[Concluding post of what started with Rishikesh Ahoy! and continued with Rishikesh - Being There.... Whew!]
Darkness descends. Out come the shawls and jackets. The sky starts filling up with stars and just goes on and on and on. It actually takes this trip to realize that there are so many of them up there. The insect life in the surrounding forest cover gets more vocal. A bonfire is lit. We forma circle of chairs around the glowing embers and warm our hands and feet. There’s a sweet ache in the muscles. Snacks and drinks commence. So do the anecdotes and banter related to the morning. Alcohol starts taking over. The sky looks beautiful. She snuggles up to me and makes herself comfortable. (I now know what heaven feels like). Someone breaks into an impromptu dance. Others cheer him on. We chat late into the night, taking breaks to chase glow worms. Dinner is laid and is easily one of the best meals of my life (it ain’t just the food, you see). And yeah, there isn’t any electricity or running water. Problem? Not one bit! Sleep is peaceful – not everyday do you have the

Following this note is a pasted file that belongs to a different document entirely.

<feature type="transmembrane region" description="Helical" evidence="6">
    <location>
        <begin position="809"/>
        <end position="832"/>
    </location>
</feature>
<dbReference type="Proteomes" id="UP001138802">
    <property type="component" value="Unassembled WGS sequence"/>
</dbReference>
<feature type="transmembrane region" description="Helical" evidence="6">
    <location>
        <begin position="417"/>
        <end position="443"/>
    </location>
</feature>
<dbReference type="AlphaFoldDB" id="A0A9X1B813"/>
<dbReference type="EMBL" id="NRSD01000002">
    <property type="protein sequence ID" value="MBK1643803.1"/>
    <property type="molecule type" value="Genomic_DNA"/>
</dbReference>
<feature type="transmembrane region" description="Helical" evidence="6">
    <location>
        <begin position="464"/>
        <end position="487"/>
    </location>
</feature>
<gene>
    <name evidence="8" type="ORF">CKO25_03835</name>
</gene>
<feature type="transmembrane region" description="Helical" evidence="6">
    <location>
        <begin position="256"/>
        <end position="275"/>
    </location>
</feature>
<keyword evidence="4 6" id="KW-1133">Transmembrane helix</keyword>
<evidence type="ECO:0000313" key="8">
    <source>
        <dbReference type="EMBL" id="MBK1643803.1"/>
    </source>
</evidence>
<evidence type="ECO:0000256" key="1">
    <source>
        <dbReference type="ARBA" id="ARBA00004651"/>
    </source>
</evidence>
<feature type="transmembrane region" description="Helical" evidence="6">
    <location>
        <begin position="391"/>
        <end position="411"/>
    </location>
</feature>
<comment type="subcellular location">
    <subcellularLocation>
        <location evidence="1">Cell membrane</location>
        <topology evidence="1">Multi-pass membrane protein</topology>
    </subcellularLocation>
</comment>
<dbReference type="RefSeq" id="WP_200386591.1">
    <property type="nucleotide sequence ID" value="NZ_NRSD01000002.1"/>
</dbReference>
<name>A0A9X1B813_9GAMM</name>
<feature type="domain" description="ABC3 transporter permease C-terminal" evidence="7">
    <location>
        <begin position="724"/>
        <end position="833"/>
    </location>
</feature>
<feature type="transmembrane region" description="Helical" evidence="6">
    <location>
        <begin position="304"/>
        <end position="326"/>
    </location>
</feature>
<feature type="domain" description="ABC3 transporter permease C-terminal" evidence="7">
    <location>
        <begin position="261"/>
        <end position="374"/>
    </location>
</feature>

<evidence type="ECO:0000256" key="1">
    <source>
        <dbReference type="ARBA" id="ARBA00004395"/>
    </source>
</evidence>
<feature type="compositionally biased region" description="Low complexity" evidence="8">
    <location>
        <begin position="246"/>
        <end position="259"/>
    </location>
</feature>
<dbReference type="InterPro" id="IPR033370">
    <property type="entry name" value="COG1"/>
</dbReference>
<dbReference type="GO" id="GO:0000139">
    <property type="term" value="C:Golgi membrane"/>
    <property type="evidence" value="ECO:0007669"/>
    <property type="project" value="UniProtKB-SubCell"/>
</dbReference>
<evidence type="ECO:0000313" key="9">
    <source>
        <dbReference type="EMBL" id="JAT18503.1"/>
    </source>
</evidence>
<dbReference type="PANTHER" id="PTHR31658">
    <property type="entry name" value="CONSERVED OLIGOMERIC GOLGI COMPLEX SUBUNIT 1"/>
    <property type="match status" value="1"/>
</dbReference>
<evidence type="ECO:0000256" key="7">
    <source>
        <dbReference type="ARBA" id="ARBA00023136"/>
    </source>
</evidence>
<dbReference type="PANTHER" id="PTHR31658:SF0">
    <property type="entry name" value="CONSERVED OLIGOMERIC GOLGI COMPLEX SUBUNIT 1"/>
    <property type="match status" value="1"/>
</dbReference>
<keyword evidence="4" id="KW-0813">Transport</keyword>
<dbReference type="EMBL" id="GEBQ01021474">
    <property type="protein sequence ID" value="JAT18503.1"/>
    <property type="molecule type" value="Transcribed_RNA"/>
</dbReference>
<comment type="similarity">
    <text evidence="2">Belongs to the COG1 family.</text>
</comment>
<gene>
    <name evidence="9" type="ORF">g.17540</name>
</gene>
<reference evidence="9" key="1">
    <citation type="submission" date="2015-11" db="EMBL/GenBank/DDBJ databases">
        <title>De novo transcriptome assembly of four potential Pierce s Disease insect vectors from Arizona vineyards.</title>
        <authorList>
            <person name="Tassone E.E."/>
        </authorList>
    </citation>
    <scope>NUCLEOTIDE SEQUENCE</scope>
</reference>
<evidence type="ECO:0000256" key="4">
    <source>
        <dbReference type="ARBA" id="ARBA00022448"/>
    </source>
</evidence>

The morning is chilly, simply because it takes a while for the sun to peek over the surrounding hills and swathe the valley it its warm glow. Hot tea is served in small steel mugs that allow you to warm your hands around them. Mmmmmm...There is a sense of anticipation as we watch the sunlight crawl down the hill on the opposite bank of the river till it reaches camp and embraces us. A massive breakfast later, we are set to repeat the rafting stretch. Interestingly, the last thing we all feel is ‘been there, done that’.
We bid farewell to the camp staff that has looked after us as if we were royal guests, and not paying customers. There is a lingering sense of regret as we drive downhill – couldn’t we have stayed for one more day?
The drive back to
So, coming back to the original question, what draws me to this place? Is it the same thing every time?
Maybe it’s the feel of the sand on the back of my head as I stare up at the stars. Or the quaintness of the kerosene lanterns that dot the camp as dusk sets in. Or the sense of anticipation of catching a spectacular view of the valley as the car rounds a bend in the road. Or the sheer contentment of holding her against me, removed from it all.
I’m still not sure about the answers. I guess that’s why I just can’t wait for October. Maybe I’ll find out this time!